Emily Swenson

This post will have very little, if anything, to do with knitting.  You are forewarned! 

These days, it seems like living in the country, or "homesteading" is glamorized.  The fact is, living in the country is hard work.  Cleaning chicken coops, putting up fencing, mucking stalls, moving animals, preparing your property for the winter, caring for the grass and fields - there is a massive amount of work involved.  Add in caring for plants, animals, day-to-day chores, and sometimes it is a giant mess.  There's a lot to do, and I don't even have a full-fledged farm!  We had, at one point, goats, chickens, ducks, and pigs.  Now, we're down to just the chickens, and I'm fine where I'm at.  The chickens are entertaining, and just amazing animals to have.  No more hauling hay.

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That's not to say that living in the country is anything short of miraculous.  I have to admit, living here is worth all the lessons and sacrifice.  Sometimes, my kids just play with sticks and leaves all day.  And mud.  That's why, as summer draws to a close, I'd like to reflect on how thankful I am that we live in this quiet place, and share some images I've captured with you.

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Perhaps photos like these don't exactly showcase the potential of my land, but I know they do show a lot of small details that make living on a large piece of land worth it.  I have a lot of freedom, and I like to take the kids to go look for things like patches of daisies (pictured above), rocks for our garden, or sticks I plan to someday weave with.  I don't have to leave my home so they can pick wild cherries, apples, or berries.  I miss the convenience of city life, from time to time.  I lived in San Diego for a year, and there were so many yogurt shops, taco shops, Whole Foods.  It's hard to think about how far away I am from all that now, and how being here has taught me to move slower, to partially enjoy the mucking and cleaning and preparing season after season.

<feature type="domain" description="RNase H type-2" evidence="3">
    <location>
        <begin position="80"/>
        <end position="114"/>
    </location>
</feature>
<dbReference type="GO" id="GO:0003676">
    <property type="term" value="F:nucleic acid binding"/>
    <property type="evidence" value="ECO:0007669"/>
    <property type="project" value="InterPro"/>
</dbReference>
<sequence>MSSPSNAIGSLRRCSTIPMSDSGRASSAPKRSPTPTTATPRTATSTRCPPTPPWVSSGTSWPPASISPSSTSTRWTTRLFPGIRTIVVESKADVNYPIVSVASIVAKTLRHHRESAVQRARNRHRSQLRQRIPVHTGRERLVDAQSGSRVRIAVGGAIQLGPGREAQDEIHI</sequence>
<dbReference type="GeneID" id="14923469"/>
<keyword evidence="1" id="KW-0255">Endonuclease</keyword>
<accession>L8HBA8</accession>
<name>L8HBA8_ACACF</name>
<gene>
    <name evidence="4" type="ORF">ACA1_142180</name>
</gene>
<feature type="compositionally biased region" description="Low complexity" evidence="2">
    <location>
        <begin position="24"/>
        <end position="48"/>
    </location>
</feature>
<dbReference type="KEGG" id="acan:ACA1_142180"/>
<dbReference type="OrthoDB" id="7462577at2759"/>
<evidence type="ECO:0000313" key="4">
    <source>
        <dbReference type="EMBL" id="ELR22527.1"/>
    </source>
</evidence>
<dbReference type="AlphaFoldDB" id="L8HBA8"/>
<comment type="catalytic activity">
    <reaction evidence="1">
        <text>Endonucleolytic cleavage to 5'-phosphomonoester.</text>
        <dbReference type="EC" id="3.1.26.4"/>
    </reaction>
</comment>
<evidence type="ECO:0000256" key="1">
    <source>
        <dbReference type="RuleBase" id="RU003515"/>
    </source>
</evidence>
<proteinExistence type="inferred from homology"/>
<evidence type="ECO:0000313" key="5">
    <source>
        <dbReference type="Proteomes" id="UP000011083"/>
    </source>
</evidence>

I hope you're perpetually in a place that makes you simultaneously feel comfort and wonder.  Happy knitting and spinning, friends!

Finding Inspiration as a Dyer

Emily Swenson